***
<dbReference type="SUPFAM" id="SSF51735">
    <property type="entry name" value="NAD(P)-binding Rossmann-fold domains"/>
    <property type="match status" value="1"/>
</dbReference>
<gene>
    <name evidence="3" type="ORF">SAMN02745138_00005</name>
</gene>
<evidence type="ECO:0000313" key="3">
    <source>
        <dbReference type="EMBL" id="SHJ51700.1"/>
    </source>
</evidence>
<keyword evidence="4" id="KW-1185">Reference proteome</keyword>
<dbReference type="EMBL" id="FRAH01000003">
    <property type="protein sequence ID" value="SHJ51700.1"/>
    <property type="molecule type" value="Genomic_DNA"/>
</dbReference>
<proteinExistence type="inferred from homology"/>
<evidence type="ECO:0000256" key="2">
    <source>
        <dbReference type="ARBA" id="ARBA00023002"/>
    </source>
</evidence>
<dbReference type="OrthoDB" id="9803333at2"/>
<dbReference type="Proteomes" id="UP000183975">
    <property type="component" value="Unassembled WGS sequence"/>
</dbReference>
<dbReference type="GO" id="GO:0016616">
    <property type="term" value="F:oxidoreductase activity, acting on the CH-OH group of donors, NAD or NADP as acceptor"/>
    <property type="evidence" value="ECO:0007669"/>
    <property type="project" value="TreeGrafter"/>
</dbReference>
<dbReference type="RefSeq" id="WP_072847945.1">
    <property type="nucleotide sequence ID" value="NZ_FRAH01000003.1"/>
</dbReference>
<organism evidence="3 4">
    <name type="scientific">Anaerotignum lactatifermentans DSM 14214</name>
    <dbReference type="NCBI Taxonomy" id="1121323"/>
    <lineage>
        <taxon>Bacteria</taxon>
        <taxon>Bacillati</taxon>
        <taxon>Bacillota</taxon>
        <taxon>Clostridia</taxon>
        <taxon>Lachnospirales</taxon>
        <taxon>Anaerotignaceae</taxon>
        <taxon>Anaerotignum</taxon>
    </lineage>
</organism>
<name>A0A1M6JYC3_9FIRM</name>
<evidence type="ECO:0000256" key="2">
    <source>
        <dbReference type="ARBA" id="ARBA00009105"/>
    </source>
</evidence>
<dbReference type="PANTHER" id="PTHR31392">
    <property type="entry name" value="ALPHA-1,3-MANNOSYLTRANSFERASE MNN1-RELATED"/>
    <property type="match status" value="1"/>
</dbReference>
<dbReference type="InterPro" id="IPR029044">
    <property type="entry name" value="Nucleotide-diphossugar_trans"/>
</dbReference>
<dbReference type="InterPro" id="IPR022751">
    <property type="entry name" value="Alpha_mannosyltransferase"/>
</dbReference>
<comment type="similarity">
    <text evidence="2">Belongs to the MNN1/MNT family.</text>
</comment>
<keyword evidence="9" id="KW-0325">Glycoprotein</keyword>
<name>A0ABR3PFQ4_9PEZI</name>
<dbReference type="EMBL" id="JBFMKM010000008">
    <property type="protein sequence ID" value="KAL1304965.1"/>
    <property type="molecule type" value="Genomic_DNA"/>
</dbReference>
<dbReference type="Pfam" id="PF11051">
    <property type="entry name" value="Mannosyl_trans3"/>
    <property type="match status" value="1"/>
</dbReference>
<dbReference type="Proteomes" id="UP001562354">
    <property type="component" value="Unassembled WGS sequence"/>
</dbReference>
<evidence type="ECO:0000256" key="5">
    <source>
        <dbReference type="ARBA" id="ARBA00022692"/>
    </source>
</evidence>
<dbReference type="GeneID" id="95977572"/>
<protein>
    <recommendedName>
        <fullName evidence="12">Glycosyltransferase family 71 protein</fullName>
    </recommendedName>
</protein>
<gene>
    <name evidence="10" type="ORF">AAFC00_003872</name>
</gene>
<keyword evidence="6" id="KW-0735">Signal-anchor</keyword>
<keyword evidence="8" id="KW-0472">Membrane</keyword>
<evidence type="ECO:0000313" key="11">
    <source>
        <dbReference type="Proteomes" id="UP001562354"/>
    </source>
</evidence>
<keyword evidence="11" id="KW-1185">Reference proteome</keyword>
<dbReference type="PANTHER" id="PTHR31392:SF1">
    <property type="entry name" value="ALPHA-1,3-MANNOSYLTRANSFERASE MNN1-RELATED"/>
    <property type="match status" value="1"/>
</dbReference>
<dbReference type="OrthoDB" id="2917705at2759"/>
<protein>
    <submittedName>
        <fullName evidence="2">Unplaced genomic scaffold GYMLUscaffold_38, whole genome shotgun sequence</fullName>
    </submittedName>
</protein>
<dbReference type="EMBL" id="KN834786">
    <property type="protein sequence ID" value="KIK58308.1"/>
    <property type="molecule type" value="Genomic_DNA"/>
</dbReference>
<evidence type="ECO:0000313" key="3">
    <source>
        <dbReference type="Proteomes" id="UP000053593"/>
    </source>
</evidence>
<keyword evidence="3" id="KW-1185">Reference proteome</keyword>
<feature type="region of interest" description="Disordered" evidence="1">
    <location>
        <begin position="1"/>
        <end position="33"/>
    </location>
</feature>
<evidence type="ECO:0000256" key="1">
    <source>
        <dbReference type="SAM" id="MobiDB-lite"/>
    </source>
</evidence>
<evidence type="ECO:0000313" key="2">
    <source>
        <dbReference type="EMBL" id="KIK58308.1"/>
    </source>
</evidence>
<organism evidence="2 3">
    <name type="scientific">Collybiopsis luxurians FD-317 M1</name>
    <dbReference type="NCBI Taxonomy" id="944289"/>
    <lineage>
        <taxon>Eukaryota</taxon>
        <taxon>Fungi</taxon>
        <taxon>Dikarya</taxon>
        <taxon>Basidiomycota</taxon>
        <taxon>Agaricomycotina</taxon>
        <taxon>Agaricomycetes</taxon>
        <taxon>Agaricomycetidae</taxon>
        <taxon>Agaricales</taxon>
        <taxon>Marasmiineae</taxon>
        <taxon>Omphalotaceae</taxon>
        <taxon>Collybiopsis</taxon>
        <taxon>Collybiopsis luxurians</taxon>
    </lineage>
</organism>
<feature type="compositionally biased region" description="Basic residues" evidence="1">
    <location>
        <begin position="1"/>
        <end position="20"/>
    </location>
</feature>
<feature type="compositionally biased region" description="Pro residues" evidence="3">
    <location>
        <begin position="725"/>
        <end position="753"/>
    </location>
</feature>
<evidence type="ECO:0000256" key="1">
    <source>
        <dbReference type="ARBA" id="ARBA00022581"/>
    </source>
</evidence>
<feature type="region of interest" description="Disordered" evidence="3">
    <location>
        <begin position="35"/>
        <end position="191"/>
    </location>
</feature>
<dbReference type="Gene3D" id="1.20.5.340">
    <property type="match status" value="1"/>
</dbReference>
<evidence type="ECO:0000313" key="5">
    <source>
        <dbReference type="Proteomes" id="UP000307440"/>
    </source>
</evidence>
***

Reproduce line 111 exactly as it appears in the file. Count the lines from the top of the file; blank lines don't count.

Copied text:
    </submittedName>